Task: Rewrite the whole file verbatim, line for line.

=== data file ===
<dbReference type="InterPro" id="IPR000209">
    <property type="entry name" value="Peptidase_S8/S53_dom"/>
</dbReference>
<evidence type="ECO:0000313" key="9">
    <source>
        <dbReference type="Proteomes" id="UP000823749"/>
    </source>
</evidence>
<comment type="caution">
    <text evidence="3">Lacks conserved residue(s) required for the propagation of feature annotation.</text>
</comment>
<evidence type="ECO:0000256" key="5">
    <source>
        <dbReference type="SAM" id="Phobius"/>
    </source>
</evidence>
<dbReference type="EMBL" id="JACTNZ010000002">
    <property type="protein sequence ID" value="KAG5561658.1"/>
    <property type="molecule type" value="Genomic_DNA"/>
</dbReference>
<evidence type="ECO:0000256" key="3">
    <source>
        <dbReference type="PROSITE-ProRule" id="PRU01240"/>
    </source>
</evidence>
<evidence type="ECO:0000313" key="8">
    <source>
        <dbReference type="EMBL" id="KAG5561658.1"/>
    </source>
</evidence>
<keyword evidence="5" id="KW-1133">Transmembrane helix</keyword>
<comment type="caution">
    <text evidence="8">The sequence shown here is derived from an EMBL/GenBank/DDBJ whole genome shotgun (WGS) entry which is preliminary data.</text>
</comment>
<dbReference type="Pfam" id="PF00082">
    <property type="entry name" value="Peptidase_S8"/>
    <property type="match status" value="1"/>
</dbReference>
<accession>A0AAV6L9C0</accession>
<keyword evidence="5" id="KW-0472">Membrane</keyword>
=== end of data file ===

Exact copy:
<dbReference type="InterPro" id="IPR000209">
    <property type="entry name" value="Peptidase_S8/S53_dom"/>
</dbReference>
<evidence type="ECO:0000313" key="9">
    <source>
        <dbReference type="Proteomes" id="UP000823749"/>
    </source>
</evidence>
<comment type="caution">
    <text evidence="3">Lacks conserved residue(s) required for the propagation of feature annotation.</text>
</comment>
<evidence type="ECO:0000256" key="5">
    <source>
        <dbReference type="SAM" id="Phobius"/>
    </source>
</evidence>
<dbReference type="EMBL" id="JACTNZ010000002">
    <property type="protein sequence ID" value="KAG5561658.1"/>
    <property type="molecule type" value="Genomic_DNA"/>
</dbReference>
<evidence type="ECO:0000256" key="3">
    <source>
        <dbReference type="PROSITE-ProRule" id="PRU01240"/>
    </source>
</evidence>
<evidence type="ECO:0000313" key="8">
    <source>
        <dbReference type="EMBL" id="KAG5561658.1"/>
    </source>
</evidence>
<keyword evidence="5" id="KW-1133">Transmembrane helix</keyword>
<comment type="caution">
    <text evidence="8">The sequence shown here is derived from an EMBL/GenBank/DDBJ whole genome shotgun (WGS) entry which is preliminary data.</text>
</comment>
<dbReference type="Pfam" id="PF00082">
    <property type="entry name" value="Peptidase_S8"/>
    <property type="match status" value="1"/>
</dbReference>
<accession>A0AAV6L9C0</accession>
<keyword evidence="5" id="KW-0472">Membrane</keyword>